In order to make the quality and availability of mental health services a top priority, the Danish government decided to initiate working on a 10-year plan for the development of psychiatry in 2020, setting aside 600 million Danish Kroner annually for the improvement of mental health care in Denmark. [2].

Recommendations for the long-term plan include the expansion of easily accessible offers for mental health services in Danish municipalities (including improved offers for children and young adolescents), increased country-wide mental health promotion, and better early detection of mental illness [2]. 

None of these goals will be properly implemented if Denmark is still facing a lack of resources. But while the need to hire more trained professionals is undoubtedly critical to improve mental health services, this may also be an opportunity for scalable technologies to improve the reach of the current workforce to serve the needs of patients waiting to receive care.

Digitalization as the key to improved mental health services?
A large study by Elsevier Health (2022) shows that 77% of international clinicians expect tech companies to become “key stakeholders in managing healthcare systems in 10 years”, and that the majority of clinicians (70%) believe an increased use of digital technologies will transform healthcare positively [5].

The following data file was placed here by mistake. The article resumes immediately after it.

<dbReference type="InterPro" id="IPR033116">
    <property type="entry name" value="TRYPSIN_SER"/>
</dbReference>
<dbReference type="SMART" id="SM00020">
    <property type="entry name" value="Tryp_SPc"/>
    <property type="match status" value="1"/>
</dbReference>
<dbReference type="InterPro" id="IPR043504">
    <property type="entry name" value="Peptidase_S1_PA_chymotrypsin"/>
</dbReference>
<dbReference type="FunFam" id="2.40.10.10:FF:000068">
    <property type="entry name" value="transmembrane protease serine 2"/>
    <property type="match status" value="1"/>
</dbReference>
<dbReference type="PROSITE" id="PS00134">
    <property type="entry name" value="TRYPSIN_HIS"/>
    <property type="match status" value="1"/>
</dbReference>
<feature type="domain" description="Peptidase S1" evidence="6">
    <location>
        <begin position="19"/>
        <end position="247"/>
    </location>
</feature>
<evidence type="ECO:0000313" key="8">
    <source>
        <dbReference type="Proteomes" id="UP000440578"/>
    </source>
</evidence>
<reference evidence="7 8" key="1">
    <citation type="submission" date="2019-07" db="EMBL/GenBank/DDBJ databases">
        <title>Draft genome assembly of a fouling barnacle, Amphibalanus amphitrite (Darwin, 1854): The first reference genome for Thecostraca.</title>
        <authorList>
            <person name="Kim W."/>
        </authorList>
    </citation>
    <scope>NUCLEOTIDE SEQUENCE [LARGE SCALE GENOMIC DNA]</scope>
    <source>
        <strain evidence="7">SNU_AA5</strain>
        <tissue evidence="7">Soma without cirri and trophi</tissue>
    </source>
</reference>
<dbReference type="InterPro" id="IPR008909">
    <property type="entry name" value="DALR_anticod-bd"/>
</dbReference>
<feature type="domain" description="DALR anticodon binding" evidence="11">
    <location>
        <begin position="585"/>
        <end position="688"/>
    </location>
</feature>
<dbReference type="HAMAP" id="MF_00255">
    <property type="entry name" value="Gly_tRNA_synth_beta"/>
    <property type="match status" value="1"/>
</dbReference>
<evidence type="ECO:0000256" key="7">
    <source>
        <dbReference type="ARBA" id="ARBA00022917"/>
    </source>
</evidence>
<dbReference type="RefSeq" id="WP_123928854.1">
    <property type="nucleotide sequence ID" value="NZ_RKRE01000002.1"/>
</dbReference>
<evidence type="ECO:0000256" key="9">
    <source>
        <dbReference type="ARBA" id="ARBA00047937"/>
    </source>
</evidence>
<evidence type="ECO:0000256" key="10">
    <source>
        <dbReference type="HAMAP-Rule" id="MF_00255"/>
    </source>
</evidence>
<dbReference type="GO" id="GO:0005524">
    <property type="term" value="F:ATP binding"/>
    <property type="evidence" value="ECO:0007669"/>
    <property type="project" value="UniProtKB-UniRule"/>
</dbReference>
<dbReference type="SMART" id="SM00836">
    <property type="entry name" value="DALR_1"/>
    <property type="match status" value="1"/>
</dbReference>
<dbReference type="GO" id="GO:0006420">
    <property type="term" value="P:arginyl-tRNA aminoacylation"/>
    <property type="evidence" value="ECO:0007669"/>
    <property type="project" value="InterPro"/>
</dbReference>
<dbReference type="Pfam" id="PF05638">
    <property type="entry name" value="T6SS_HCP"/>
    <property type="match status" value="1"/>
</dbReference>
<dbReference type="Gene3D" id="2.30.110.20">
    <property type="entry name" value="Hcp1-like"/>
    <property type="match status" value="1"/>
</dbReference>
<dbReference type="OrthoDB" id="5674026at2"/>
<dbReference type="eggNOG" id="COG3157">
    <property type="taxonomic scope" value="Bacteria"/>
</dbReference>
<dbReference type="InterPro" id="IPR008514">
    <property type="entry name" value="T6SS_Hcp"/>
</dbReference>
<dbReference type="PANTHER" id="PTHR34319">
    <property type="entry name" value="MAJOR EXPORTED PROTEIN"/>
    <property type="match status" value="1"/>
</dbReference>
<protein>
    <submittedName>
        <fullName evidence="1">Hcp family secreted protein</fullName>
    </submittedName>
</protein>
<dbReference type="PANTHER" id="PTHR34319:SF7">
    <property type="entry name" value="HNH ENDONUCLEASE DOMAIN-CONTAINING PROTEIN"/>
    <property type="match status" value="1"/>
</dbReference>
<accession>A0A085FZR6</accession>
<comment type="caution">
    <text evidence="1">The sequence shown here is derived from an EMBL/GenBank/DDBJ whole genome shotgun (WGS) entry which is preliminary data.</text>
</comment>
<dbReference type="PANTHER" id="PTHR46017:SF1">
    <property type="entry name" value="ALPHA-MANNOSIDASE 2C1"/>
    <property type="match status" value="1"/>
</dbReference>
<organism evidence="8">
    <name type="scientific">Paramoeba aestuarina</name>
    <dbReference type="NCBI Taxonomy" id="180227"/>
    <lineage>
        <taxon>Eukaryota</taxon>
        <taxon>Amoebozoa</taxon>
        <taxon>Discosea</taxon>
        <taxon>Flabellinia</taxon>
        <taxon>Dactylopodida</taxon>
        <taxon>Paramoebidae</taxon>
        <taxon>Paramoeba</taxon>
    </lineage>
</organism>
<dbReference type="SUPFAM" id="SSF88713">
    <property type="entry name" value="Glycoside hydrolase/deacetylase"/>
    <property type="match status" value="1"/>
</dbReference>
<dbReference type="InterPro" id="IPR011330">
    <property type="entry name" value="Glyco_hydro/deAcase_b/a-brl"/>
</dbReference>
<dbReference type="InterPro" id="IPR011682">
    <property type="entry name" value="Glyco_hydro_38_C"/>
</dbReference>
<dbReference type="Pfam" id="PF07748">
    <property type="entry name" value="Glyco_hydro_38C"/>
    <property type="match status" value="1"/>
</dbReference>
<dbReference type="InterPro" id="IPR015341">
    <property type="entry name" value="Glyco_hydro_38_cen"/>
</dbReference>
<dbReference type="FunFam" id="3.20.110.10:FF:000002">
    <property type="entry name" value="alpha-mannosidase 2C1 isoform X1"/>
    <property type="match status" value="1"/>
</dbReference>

Many healthcare professionals therefore expect that digital technologies and remote monitoring tools could help them to handle the growing patient data volumes they are currently feeling overwhelmed with [5]. 

The current recommendations for the psychiatric 10-year plan acknowledge that digital solutions can facilitate making better use of resources available in the future, and ensure the capacity meets the growing demand for mental health services. The use of digital technology offers the potential to address challenges in Danish mental health services. In particular, the use of digital platforms for remote patient monitoring and health assessment could improve access and speed to care, and real-time patient analytics could enable personalised treatment and improved quality of care [5].